family, Ray Harriss family, the Killsnights, Flyings, Henry
Siouxmany of these families and others from the different
districtsall came in and camped for the holidays.
Christmas was a special holiday for my grandpa. I remember going
out into the hills with him on his horse and sleigh below the red
hills. He would go up to a big cedar tree and talk to that tree
like a person: Its that time of year again, I come for
one of your brothers. We are going to put him in the dancehall.
He would actually ask for permission to cut down the cedar tree.
I heard him.
He would put the big cedar tree in the dancehall and it made
the whole place smell good. Behind the cedar tree he would hang
Chief Two Moons flag from the Custer battle. I always remember
how it all lookedpretty special.
The people liked to play all kind of games. They used to bet
blankets or material or whatever they had in the stick games, bingo,
and card games. I remember the women used to move all the tables
into the middle of the hall and they would race each other around
the tables carrying a spoon with an egg on it. That was the time
they all wore shawls, so seeing them running around like that was
a funny sight. They even had a game that whoever ate the most crackers
and then whistled won. It was funny to watch too. They knew how
to have fun in those days when there was no TV, and there was no
alcohol or drugs.
My grandpa always had one gift for each of his grandkids. I
think back now and know how important that was. My grandpa would
watch us and it seemed like he knew what we would become as we grew
up. For instance, I used to roll socks into a ball and use a wire
hoop to play basketball. The gift I got from my grandpa was a little
basketball one year. Those prayers and what they saw in you, they
worked. Look at my life, how basketball became such a big part of
my life and it took me all over the world.
My grandpa taught us many good things. There were usually 12
of us grandkids with him. He took us all with him to cut poles,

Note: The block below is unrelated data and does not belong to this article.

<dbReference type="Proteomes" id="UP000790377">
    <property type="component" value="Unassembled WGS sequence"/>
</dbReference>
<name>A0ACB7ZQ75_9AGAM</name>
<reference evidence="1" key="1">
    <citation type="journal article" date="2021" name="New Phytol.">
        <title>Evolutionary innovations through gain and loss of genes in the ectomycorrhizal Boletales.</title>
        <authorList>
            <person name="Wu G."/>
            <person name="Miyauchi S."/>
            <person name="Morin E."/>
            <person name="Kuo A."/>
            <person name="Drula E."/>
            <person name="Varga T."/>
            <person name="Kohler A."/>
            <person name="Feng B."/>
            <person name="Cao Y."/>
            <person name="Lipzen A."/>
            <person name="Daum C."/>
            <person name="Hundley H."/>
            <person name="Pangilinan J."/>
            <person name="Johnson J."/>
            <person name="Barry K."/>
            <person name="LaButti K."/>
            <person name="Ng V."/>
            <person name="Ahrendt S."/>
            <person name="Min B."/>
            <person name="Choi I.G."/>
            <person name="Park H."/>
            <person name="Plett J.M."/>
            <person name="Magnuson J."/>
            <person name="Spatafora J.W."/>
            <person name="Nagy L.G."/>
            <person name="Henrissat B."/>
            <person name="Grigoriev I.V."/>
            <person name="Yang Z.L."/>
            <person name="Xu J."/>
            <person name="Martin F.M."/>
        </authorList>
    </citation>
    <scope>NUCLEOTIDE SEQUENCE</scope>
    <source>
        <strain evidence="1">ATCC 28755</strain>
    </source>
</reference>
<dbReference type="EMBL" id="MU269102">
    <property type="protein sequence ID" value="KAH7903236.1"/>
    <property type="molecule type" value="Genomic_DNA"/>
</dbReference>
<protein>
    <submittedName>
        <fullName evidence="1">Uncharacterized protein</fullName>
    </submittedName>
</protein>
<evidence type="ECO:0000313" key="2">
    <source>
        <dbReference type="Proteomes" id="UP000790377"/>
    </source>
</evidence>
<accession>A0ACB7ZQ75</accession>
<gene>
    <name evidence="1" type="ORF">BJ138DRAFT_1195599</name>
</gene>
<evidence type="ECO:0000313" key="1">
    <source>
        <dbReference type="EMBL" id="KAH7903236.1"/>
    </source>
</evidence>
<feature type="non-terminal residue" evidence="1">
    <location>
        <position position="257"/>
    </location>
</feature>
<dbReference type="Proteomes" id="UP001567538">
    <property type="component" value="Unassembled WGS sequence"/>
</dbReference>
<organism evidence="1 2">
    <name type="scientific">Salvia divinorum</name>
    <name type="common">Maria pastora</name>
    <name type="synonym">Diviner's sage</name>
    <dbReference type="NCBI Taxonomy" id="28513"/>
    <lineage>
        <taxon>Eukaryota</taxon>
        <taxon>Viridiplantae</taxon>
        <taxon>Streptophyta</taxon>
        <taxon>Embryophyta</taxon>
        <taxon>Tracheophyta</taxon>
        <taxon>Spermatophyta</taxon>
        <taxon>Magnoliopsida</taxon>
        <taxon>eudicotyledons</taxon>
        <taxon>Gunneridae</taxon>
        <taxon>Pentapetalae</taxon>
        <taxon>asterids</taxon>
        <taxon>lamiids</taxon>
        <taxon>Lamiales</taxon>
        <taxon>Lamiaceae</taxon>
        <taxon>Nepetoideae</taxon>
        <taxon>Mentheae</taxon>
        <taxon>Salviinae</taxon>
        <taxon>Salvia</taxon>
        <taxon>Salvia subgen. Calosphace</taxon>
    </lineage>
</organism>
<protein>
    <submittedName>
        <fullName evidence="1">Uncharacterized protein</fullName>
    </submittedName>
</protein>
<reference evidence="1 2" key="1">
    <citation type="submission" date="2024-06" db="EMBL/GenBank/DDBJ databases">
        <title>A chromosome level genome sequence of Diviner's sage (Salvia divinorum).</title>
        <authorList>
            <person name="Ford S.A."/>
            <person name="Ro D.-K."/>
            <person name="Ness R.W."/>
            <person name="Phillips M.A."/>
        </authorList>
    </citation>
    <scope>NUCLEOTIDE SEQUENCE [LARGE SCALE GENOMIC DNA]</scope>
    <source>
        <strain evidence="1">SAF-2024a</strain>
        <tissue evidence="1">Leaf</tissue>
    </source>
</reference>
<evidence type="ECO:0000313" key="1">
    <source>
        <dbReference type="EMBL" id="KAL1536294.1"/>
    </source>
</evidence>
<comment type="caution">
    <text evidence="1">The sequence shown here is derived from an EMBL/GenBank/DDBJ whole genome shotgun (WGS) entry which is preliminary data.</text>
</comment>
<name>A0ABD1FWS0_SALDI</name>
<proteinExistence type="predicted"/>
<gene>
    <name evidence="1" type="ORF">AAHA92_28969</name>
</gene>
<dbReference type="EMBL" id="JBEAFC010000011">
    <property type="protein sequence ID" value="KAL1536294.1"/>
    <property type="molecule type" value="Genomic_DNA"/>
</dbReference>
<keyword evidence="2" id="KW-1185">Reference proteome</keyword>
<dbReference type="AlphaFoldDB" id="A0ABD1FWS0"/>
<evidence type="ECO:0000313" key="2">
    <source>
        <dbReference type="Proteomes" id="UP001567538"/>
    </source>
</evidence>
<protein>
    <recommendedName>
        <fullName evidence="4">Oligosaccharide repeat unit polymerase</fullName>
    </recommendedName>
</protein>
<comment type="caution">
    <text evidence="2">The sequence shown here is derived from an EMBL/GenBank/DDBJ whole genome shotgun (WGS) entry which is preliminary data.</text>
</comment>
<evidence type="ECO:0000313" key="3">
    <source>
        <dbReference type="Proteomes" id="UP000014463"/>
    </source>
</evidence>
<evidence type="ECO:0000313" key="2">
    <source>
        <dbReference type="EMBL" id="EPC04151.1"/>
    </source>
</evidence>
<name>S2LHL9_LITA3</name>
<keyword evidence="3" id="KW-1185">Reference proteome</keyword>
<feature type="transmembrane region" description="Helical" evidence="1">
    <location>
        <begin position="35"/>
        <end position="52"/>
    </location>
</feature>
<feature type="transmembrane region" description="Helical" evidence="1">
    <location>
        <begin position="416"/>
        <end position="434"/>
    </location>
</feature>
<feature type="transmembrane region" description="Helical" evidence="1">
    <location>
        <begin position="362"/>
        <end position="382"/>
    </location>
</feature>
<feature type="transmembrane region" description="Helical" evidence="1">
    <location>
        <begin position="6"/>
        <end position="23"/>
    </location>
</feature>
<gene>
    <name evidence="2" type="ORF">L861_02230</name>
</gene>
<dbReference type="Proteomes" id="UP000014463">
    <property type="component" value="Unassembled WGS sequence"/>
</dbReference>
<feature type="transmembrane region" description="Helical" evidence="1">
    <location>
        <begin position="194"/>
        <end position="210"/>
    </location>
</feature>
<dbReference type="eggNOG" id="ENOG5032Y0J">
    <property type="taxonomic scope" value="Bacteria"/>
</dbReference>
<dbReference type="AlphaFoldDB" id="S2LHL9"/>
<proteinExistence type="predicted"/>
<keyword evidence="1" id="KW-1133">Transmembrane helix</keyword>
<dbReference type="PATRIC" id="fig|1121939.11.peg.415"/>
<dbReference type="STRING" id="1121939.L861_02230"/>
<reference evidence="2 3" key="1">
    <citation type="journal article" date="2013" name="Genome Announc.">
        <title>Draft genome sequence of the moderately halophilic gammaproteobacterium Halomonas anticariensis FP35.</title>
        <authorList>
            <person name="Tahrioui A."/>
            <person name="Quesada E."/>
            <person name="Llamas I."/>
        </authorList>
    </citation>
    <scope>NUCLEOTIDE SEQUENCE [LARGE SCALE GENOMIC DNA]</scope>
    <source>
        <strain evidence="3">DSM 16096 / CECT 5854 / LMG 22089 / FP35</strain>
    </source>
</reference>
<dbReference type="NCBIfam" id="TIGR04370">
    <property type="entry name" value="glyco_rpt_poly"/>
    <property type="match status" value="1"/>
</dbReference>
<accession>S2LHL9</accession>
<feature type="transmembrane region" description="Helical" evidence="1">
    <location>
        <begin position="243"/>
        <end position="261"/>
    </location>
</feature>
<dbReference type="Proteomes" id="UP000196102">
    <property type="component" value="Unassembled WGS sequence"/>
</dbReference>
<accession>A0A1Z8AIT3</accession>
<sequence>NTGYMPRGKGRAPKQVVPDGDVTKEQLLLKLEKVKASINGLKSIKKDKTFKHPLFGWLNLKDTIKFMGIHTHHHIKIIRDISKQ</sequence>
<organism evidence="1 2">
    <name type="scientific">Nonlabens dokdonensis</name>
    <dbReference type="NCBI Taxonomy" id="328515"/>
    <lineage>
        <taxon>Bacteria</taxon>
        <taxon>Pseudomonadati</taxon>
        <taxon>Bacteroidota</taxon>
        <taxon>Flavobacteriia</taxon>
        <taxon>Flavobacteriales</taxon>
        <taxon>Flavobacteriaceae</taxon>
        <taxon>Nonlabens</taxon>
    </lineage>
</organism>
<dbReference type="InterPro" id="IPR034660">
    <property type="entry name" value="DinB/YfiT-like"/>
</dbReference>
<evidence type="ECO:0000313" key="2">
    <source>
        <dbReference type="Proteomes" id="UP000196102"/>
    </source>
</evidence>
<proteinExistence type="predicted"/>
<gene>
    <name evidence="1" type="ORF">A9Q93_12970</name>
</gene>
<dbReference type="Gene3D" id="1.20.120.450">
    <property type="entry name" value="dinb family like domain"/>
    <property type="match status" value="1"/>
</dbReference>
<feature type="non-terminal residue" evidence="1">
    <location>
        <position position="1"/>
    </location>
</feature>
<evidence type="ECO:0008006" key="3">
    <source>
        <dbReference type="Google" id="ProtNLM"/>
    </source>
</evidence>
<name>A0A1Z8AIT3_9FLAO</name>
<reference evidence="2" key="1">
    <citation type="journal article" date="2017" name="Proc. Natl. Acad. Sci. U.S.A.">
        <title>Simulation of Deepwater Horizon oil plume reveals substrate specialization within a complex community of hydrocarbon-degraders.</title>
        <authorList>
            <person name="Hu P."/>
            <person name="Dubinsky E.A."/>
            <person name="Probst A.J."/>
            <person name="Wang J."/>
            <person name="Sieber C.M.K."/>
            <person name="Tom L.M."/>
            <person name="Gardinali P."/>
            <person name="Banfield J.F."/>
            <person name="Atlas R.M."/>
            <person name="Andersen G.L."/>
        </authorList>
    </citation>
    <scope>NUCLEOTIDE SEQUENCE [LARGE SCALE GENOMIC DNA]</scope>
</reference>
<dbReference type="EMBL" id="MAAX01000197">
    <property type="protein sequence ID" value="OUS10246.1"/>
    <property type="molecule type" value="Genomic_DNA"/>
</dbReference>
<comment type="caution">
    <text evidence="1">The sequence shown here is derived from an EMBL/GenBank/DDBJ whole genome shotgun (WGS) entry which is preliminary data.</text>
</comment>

hunt, garden, and we learned how to work. He would put up a sweat
in the middle of winter and dig a hole in the creek for us grandkids
to jump into. He told us that it would help us not to get sick,
and to this day I hardly get sick.
My grandpa built three log houses for his family. But one of
them was always open for those people who didnt have a place
to live. He kept that extra house for them. Like I said, his vision
was to take care of the people and he did.
My grandpa was also the drum keeper along the Rosebud. That
is a role that is dying out. The drum that we sing with is sacred.
In those days, our people were self-sufficient. Like my grandpa,
he never asked for anything like money. He just did it. It was the
old peoples ways to help each other out.
Nobody had welfare in them days. No matter how cold it was,
they went outside and worked every day, [they] hunted, hauled wood
and water, or whatever to get by. They had pride in themselves.
My name is Magpie Red, Moeha Maetahtse. I
was named after a Cheyenne Arapaho on my fathers side. His
name was White Antelope and he was from the Wind River reservation
in Wyoming. He got the name after the Great Race story. Remember
the magpie who won the racethe buffalo was running so hard
that he was blowing out some blood. So when the magpie would swoop
down and back up again, he got little sprinkles of blood from the
buffalo on him. But he won the race for us, so that is my name.
Limpy (left) with his family. (photo by Tisha Limpy)